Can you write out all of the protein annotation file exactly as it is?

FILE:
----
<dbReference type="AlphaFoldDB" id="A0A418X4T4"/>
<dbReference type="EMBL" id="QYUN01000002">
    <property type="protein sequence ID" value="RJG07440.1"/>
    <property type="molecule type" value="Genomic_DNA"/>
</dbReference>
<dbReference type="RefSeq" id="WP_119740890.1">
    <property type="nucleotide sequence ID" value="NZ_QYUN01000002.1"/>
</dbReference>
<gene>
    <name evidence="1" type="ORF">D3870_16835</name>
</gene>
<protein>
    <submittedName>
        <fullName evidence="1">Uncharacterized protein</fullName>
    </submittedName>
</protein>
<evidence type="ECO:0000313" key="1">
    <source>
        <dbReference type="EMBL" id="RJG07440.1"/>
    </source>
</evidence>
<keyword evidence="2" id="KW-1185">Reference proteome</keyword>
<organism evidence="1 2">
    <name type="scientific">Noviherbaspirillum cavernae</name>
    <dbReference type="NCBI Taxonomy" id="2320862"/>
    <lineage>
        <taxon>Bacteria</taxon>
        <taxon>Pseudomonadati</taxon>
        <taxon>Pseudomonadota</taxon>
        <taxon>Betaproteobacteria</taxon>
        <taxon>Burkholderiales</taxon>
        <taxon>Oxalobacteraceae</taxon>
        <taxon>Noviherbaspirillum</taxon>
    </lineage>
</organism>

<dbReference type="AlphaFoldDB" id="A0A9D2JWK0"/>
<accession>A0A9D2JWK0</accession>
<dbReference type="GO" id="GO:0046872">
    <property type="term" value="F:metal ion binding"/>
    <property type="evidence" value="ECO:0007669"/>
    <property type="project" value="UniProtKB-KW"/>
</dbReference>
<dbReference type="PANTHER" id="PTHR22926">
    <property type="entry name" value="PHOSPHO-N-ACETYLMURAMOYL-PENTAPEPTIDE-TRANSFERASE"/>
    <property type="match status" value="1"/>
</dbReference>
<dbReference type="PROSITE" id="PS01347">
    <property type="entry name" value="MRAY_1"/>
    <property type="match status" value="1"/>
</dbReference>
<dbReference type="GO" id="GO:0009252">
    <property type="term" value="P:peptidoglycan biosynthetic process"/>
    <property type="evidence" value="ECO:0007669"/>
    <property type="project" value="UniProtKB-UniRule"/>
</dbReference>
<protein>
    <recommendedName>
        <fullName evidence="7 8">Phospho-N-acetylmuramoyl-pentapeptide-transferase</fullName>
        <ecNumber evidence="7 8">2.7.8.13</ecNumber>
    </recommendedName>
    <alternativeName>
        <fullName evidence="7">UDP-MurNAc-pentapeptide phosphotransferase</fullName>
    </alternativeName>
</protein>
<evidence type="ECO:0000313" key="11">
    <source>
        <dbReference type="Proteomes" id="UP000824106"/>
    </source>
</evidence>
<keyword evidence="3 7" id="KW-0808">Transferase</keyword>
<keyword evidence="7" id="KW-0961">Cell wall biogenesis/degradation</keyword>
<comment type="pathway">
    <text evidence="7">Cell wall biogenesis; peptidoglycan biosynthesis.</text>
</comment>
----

<dbReference type="AlphaFoldDB" id="A0A418X4T4"/>
<dbReference type="EMBL" id="QYUN01000002">
    <property type="protein sequence ID" value="RJG07440.1"/>
    <property type="molecule type" value="Genomic_DNA"/>
</dbReference>
<dbReference type="RefSeq" id="WP_119740890.1">
    <property type="nucleotide sequence ID" value="NZ_QYUN01000002.1"/>
</dbReference>
<gene>
    <name evidence="1" type="ORF">D3870_16835</name>
</gene>
<protein>
    <submittedName>
        <fullName evidence="1">Uncharacterized protein</fullName>
    </submittedName>
</protein>
<evidence type="ECO:0000313" key="1">
    <source>
        <dbReference type="EMBL" id="RJG07440.1"/>
    </source>
</evidence>
<keyword evidence="2" id="KW-1185">Reference proteome</keyword>
<organism evidence="1 2">
    <name type="scientific">Noviherbaspirillum cavernae</name>
    <dbReference type="NCBI Taxonomy" id="2320862"/>
    <lineage>
        <taxon>Bacteria</taxon>
        <taxon>Pseudomonadati</taxon>
        <taxon>Pseudomonadota</taxon>
        <taxon>Betaproteobacteria</taxon>
        <taxon>Burkholderiales</taxon>
        <taxon>Oxalobacteraceae</taxon>
        <taxon>Noviherbaspirillum</taxon>
    </lineage>
</organism>

<dbReference type="AlphaFoldDB" id="A0A9D2JWK0"/>
<accession>A0A9D2JWK0</accession>
<dbReference type="GO" id="GO:0046872">
    <property type="term" value="F:metal ion binding"/>
    <property type="evidence" value="ECO:0007669"/>
    <property type="project" value="UniProtKB-KW"/>
</dbReference>
<dbReference type="PANTHER" id="PTHR22926">
    <property type="entry name" value="PHOSPHO-N-ACETYLMURAMOYL-PENTAPEPTIDE-TRANSFERASE"/>
    <property type="match status" value="1"/>
</dbReference>
<dbReference type="PROSITE" id="PS01347">
    <property type="entry name" value="MRAY_1"/>
    <property type="match status" value="1"/>
</dbReference>
<dbReference type="GO" id="GO:0009252">
    <property type="term" value="P:peptidoglycan biosynthetic process"/>
    <property type="evidence" value="ECO:0007669"/>
    <property type="project" value="UniProtKB-UniRule"/>
</dbReference>
<protein>
    <recommendedName>
        <fullName evidence="7 8">Phospho-N-acetylmuramoyl-pentapeptide-transferase</fullName>
        <ecNumber evidence="7 8">2.7.8.13</ecNumber>
    </recommendedName>
    <alternativeName>
        <fullName evidence="7">UDP-MurNAc-pentapeptide phosphotransferase</fullName>
    </alternativeName>
</protein>
<evidence type="ECO:0000313" key="11">
    <source>
        <dbReference type="Proteomes" id="UP000824106"/>
    </source>
</evidence>
<keyword evidence="3 7" id="KW-0808">Transferase</keyword>
<keyword evidence="7" id="KW-0961">Cell wall biogenesis/degradation</keyword>
<comment type="pathway">
    <text evidence="7">Cell wall biogenesis; peptidoglycan biosynthesis.</text>
</comment>